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Savannah Dermatologist | Savannah Age Spots | GA | Savannah Skin Pathology |


7001 Hodgson Memorial Drive Suite 5
Savannah, GA 31406
(P) 912-349-7656                       (F) 912-349-7659



  Also known as the non-preferred terms "age spots" or "barnacles," seborrheic keratoses occur in response to cumulative sun exposure. However, they get the name “age spots” because they usually start becoming more visible with age (commonly in the 40′s). Not to be confused with ephelides (the tan freckles that appear in the summer and disappear by winter), seborrheic keratoses are permanent dark areas that do not fade over time. While they are not a health concern, some forms of skin cancer may look similar to seborrheic keratoses when they first appear, so it’s important to monitor for the appearance of new spots. If you’ve noticed any questionable or changing skin lesions, it’s important to have them checked by your skin care specialist.


• Topical Treatment- Prescribed topical creams can be used to minimize the appearance of these lesions but they are often used in conjunction with other treatments for maximize results.

• Cryosurgery- This technique uses extremely cold temperatures to destroy excess pigment of the skin, which is a contributing factor in the appearance and formation of these lesions.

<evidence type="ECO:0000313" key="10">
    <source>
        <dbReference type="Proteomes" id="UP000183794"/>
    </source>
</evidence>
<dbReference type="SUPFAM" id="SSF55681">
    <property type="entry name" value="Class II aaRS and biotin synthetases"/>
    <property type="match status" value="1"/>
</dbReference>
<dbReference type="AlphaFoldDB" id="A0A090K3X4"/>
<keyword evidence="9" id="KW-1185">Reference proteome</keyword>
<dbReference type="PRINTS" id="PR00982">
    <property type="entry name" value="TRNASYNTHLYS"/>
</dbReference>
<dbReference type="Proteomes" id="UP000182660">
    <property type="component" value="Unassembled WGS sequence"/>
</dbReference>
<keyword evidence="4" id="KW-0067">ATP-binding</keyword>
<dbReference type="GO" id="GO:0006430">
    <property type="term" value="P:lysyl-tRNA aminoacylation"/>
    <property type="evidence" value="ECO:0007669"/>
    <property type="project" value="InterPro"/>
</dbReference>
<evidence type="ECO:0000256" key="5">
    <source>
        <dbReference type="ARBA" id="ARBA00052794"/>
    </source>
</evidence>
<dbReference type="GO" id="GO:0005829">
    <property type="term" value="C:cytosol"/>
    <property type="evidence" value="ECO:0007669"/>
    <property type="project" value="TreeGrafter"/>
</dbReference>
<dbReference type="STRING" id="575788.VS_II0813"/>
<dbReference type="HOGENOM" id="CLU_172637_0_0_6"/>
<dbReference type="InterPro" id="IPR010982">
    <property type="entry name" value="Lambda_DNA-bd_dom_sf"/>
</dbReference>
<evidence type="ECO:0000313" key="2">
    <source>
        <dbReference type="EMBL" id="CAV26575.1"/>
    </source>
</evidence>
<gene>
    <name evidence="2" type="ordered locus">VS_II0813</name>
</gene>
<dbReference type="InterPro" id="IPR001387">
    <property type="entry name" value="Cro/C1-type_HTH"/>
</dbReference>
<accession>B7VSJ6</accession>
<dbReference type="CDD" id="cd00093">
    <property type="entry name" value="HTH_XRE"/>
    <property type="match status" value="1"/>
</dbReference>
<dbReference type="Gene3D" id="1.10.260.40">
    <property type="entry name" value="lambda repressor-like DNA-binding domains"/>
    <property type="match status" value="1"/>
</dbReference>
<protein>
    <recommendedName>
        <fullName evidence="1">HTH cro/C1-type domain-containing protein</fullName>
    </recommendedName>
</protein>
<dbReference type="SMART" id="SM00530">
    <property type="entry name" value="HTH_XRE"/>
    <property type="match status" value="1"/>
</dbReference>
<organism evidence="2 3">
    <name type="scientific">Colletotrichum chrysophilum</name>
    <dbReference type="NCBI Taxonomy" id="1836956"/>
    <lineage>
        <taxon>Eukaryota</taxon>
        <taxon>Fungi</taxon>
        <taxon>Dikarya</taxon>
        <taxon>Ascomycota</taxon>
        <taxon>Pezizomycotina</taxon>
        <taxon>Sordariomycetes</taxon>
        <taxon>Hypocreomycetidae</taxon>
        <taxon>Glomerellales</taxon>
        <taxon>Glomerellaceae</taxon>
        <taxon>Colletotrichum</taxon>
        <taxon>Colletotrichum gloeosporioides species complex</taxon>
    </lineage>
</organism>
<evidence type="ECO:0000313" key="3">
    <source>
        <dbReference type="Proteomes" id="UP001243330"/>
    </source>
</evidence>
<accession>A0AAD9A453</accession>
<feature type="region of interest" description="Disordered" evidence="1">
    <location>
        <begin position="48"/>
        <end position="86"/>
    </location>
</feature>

• Laser Treatment- Here, at Savannah Skin & Pathology, laser therapy can be used to treat these lesions without damaging surrounding tissue. Multiple laser treatments are typically required to maximum results.


What causes seborrheic keratoses?
The skin’s surface layer is called the epidermis, and just below that is the dermis. Melanin gives the skin its color (pigmentation). Sun exposure causes the body to produce more melanin, which is why we get a “tan.” However, with extended sun exposure, the specialized cells (melanocytes) that produce the pigment may produce too much melanin, creating “age spots.” Certain people are genetically more prone to the formation of these lesions, but most often, they develop as a result of repeated chronic sun exposure in conjunction with increasing age.

Where do seborrheic keratoses usually appear?
They can appear nearly anywhere on the body, but typically form in areas with the most chronic sun exposure. These include, but are not limited to, the face, hands, arms, shoulders, chest, and back.

How can the formation of seborrheic keratoses be prevented?
The best way to prevent their formation is to limit sun exposure. However, we know that completely avoiding the sun is not realistic; therefore, we recommend the application of sunscreen with a Sun Protection Factor (SPF) of 50 or higher that has both UVA and UVB protection. Sunscreen should be re-applied every hour, especially if swimming or excessively sweating. The problem with preventing lesions, such as these, is that even sun damage that was accumulated much earlier in life may still contribute to their formation even today. However, methods of prevention now will still help to reduce the risk of additional skin damage; and therefore, chances of skin cancer later in life.

Savannah Dermatology serving Savannah, 31406, specializing in Age Spots, Dermatology, laser hair removal, rosacea, tattoo removal, skin disease, chemical peels and much more in Savannah, GA.